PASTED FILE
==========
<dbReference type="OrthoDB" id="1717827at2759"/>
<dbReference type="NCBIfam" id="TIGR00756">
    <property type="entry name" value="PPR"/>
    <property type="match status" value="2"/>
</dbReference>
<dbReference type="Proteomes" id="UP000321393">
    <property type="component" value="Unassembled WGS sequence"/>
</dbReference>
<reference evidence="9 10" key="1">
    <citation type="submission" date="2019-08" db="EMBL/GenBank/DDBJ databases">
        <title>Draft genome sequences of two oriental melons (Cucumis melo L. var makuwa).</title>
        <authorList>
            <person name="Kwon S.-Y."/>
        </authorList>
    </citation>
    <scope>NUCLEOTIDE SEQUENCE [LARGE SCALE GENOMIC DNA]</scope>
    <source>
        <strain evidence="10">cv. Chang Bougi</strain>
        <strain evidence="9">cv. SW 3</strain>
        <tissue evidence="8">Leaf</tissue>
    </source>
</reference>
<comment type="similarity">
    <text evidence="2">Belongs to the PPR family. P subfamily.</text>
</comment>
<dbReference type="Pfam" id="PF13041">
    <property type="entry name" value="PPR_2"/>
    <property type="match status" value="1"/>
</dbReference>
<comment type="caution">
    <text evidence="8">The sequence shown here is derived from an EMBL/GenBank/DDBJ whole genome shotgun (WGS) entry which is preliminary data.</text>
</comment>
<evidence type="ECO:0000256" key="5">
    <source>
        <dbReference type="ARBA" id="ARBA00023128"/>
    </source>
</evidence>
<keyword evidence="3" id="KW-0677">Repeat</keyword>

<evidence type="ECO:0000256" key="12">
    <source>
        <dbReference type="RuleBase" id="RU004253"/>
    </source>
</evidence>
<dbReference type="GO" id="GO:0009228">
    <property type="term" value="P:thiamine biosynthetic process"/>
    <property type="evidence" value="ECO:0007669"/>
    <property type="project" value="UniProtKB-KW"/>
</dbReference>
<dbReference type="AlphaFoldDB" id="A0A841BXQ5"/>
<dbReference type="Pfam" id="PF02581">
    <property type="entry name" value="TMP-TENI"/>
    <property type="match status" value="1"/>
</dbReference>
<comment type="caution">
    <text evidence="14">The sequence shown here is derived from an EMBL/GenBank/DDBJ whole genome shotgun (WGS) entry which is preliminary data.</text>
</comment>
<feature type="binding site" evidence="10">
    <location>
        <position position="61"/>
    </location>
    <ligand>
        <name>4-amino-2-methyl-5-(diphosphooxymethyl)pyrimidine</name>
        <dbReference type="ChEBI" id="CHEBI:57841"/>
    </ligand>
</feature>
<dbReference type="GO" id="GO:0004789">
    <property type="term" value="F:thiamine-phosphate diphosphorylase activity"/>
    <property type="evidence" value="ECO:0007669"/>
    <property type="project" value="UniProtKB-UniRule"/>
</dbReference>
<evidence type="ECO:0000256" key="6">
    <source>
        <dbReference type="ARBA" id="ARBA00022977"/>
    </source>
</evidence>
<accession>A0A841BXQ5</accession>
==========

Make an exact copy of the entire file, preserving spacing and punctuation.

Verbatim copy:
<dbReference type="OrthoDB" id="1717827at2759"/>
<dbReference type="NCBIfam" id="TIGR00756">
    <property type="entry name" value="PPR"/>
    <property type="match status" value="2"/>
</dbReference>
<dbReference type="Proteomes" id="UP000321393">
    <property type="component" value="Unassembled WGS sequence"/>
</dbReference>
<reference evidence="9 10" key="1">
    <citation type="submission" date="2019-08" db="EMBL/GenBank/DDBJ databases">
        <title>Draft genome sequences of two oriental melons (Cucumis melo L. var makuwa).</title>
        <authorList>
            <person name="Kwon S.-Y."/>
        </authorList>
    </citation>
    <scope>NUCLEOTIDE SEQUENCE [LARGE SCALE GENOMIC DNA]</scope>
    <source>
        <strain evidence="10">cv. Chang Bougi</strain>
        <strain evidence="9">cv. SW 3</strain>
        <tissue evidence="8">Leaf</tissue>
    </source>
</reference>
<comment type="similarity">
    <text evidence="2">Belongs to the PPR family. P subfamily.</text>
</comment>
<dbReference type="Pfam" id="PF13041">
    <property type="entry name" value="PPR_2"/>
    <property type="match status" value="1"/>
</dbReference>
<comment type="caution">
    <text evidence="8">The sequence shown here is derived from an EMBL/GenBank/DDBJ whole genome shotgun (WGS) entry which is preliminary data.</text>
</comment>
<evidence type="ECO:0000256" key="5">
    <source>
        <dbReference type="ARBA" id="ARBA00023128"/>
    </source>
</evidence>
<keyword evidence="3" id="KW-0677">Repeat</keyword>

<evidence type="ECO:0000256" key="12">
    <source>
        <dbReference type="RuleBase" id="RU004253"/>
    </source>
</evidence>
<dbReference type="GO" id="GO:0009228">
    <property type="term" value="P:thiamine biosynthetic process"/>
    <property type="evidence" value="ECO:0007669"/>
    <property type="project" value="UniProtKB-KW"/>
</dbReference>
<dbReference type="AlphaFoldDB" id="A0A841BXQ5"/>
<dbReference type="Pfam" id="PF02581">
    <property type="entry name" value="TMP-TENI"/>
    <property type="match status" value="1"/>
</dbReference>
<comment type="caution">
    <text evidence="14">The sequence shown here is derived from an EMBL/GenBank/DDBJ whole genome shotgun (WGS) entry which is preliminary data.</text>
</comment>
<feature type="binding site" evidence="10">
    <location>
        <position position="61"/>
    </location>
    <ligand>
        <name>4-amino-2-methyl-5-(diphosphooxymethyl)pyrimidine</name>
        <dbReference type="ChEBI" id="CHEBI:57841"/>
    </ligand>
</feature>
<dbReference type="GO" id="GO:0004789">
    <property type="term" value="F:thiamine-phosphate diphosphorylase activity"/>
    <property type="evidence" value="ECO:0007669"/>
    <property type="project" value="UniProtKB-UniRule"/>
</dbReference>
<evidence type="ECO:0000256" key="6">
    <source>
        <dbReference type="ARBA" id="ARBA00022977"/>
    </source>
</evidence>
<accession>A0A841BXQ5</accession>